With a score of 67.9 out of 100, the EU is at least 60 years away from reaching complete gender equality, if we continue at the current pace. The latest Gender Equality Index from the European Institute for Gender Equality (EIGE) shows that the EU is improving by just half a point each year.
Among the Member States, Sweden, Denmark and France keep their top spots. The awards for most improved go to Italy, Luxembourg and Malta, with each gaining around 10 points since 2010. Greece, Hungary and Romania are lagging behind the rest.
Power driving progress
Improved gender equality in decision-making is the main driver of progress in the EU. The domain of power, which measures the engagement of women and men in decision-making in the areas of politics, economics, media, research and sports accounts for 65 % of all progress in the Index since 2010. Yet with a score of 53.5 out of 100, it remains the lowest scoring domain.
Improvements have been biggest in the private sector, largely due to the improved gender balance on company boards. Belgium, Denmark, Germany, Italy, the Netherlands, Finland, Sweden and the UK have almost a third of women on their company boards. France is the only country to have over 40 %. While these countries have been helping to boost the score in this domain, the rate of change will soon slow down unless other countries start to catch up.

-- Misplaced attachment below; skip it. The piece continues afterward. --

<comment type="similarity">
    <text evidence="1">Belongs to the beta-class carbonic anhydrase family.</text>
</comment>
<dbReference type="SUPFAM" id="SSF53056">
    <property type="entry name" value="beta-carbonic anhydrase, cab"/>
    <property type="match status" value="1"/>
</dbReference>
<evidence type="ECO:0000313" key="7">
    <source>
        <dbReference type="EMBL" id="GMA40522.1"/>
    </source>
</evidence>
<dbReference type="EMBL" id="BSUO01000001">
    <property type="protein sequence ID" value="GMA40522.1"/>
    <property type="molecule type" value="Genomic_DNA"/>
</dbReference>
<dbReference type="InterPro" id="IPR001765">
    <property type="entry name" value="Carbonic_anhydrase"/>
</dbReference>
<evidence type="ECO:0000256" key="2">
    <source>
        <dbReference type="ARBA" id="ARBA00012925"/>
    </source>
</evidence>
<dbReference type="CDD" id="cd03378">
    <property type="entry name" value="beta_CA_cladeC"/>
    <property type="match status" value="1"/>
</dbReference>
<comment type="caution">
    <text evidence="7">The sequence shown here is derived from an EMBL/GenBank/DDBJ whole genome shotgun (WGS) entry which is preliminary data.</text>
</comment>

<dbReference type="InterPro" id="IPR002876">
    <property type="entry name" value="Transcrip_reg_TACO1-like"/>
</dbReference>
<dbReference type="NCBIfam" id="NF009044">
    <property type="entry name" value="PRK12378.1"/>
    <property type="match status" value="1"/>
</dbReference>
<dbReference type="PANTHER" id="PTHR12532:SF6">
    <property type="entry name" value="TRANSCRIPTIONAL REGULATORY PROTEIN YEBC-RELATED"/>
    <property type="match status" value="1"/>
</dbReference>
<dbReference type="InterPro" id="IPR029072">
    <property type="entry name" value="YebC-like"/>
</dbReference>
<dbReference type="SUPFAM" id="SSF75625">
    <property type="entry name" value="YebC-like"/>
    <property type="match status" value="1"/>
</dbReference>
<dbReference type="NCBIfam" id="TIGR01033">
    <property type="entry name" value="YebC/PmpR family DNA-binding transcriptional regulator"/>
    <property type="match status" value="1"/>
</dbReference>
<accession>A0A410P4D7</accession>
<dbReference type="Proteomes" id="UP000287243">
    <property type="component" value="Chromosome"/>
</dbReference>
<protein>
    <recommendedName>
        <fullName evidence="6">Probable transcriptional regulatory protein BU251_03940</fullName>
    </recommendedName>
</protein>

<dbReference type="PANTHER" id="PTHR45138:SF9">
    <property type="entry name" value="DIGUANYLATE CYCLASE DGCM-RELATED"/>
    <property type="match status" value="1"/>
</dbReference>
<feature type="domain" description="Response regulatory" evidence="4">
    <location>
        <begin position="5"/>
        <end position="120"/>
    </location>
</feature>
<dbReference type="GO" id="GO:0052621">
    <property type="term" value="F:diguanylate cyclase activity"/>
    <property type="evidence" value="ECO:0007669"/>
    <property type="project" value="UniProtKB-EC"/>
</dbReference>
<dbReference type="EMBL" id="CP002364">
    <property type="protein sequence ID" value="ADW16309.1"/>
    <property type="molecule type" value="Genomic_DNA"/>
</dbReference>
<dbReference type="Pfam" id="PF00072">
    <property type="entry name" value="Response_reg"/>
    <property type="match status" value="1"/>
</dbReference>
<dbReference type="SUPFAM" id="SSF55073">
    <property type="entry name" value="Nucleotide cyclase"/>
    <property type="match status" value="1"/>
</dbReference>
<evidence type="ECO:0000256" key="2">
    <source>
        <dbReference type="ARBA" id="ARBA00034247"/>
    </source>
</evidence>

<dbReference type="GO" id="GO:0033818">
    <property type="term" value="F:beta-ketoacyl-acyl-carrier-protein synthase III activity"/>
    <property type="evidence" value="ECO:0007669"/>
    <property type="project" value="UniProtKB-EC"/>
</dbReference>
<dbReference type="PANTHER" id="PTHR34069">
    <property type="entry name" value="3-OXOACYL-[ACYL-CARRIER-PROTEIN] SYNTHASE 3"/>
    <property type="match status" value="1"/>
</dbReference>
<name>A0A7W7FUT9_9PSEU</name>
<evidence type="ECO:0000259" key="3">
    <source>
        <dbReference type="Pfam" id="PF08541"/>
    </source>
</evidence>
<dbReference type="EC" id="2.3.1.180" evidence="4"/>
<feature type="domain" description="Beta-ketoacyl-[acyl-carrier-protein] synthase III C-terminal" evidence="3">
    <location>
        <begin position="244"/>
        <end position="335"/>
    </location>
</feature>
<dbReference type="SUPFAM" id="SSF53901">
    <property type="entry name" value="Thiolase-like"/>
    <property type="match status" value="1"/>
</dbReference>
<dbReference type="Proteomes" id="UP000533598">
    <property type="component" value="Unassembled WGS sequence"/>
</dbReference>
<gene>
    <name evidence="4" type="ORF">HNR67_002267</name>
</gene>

Segregation holds us back
One of the biggest problems holding back gender equality is segregation in education and work. This means a concentration of either women or men in certain subjects or jobs. Despite efforts to tackle this issue, such as special initiatives to encourage women to study science, engineering or ICT, segregation has actually increased since 2010. In the EU, only two out of ten ICT jobs are held by women. In the care sector, there is a lack of men. They make up just 15 % of workers in nursing, midwifery and personal care in health services.
The digital world and the future of work
This year’s Index has a special focus on the effects of digitalisation on the working lives of women and men. Women face a slightly higher risk of being replaced in their jobs by robots and are underrepresented in developing artificial intelligence, digital start-ups and high technology products such as space crafts, optical fibres, lasers and microchips. Overall, men dominate the development of new technologies across the EU.
Interestingly, the expansion of work organised through online platforms is reproducing traditional gender inequalities, such as the gender pay gap and gender segregation. For example, men are more likely to work in software development or food delivery, whereas women work more in online translation or domestic services.
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